Effects of montelukast on human nasal mucosa
Montelukast is a selective and orally active leukotriene D4 receptor antagonist often used in treating asthma and allergic rhinitis. Montelukast nasal spray was developed to avoid systemic adverse effects of the drug in vitro. However, the effects of montelukast on human nasal mucosa are not yet fully explored and potential nasal vascular side effects of the drug merit further exploration. First, the effects of montelukast on vasocontractile responses generated by smooth muscles in the vascular structures of human nasal mucosa were investigated directly in vitro.
This study examined the effects of montelukast on human nasal mucosa in terms of mucosa resting tension, vasoconstriction caused by 10− 6 M methoxamine as a sympathetic mimetic, and electrically induced vasoconstrictions.
The results indicated that addition of methoxamine to the incubation medium caused the nasal mucosa to vasocontract in a dose-dependent manner. Addition of montelukast at doses of 10− 5 M or above elicited a significant vasodilation response to 10− 6 M methoxamine-induced vasoconstriction. Montelukast could not inhibit electrical field stimulation-induced spike vasoconstriction. Moreover, increase in concentration of montelukast had minimal effect on basal tension of nasal mucosa.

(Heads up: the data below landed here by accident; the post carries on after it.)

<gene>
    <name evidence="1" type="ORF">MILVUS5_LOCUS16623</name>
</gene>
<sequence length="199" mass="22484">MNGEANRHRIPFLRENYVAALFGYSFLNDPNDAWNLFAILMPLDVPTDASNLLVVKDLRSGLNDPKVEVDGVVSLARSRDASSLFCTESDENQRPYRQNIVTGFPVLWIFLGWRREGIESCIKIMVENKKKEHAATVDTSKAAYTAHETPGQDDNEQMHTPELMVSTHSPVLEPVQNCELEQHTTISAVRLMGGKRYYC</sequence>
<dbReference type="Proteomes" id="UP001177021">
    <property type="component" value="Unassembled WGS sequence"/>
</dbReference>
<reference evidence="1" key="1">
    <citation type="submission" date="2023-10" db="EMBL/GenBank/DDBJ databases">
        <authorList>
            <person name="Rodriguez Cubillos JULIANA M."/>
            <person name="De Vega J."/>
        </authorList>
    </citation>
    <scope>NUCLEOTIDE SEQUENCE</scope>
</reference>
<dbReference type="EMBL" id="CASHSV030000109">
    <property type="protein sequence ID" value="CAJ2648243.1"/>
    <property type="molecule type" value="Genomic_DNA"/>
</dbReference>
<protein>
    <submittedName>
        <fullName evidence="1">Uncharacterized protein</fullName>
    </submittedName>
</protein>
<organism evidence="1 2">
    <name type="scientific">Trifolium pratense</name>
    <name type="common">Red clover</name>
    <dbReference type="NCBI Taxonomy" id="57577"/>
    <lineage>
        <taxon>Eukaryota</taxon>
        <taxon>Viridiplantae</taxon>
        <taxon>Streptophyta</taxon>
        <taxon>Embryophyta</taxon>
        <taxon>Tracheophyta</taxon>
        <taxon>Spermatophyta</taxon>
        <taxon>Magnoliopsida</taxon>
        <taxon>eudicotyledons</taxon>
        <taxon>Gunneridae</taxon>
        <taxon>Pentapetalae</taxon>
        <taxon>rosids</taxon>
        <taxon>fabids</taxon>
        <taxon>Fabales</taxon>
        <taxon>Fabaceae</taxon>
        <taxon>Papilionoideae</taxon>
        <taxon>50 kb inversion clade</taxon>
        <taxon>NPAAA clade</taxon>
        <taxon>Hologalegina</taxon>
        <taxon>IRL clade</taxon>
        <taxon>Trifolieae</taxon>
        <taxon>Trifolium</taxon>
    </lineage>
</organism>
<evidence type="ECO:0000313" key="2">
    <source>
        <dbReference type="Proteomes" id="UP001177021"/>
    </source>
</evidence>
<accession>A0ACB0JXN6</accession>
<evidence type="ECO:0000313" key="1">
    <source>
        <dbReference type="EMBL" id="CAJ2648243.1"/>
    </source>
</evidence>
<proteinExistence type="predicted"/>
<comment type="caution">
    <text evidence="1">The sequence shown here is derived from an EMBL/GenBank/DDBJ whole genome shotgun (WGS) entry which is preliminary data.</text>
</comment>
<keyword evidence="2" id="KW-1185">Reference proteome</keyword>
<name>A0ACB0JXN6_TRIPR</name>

The study indicated significant vasodilation on human nasal mucosa under high concentrations of montelukast with a probable α-adrenoceptor antagonism. Hence, the nasal activity of α-adrenergic agonist nasal spray for nasal obstruction may be reduced in those using concomitant (oral or local spray) montelukast.
KeywordsMontelukast Sympathetic function Human nasal mucosa
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Compliance with ethical standards
Conflict of interest
Authors declare that they have no conflict of interest.
The study was approved by the institutional review board of the Tri-Service General Hospital. All procedures performed in studies involving human participants were in accordance with the ethical standards of the institutional or national research committee and with the 1964 Helsinki declaration and its later amendments or comparable ethical standards.
Informed consent was obtained from all individual participants included in the study, and each patient had given a written informed consent about the use of the samples for medical research.
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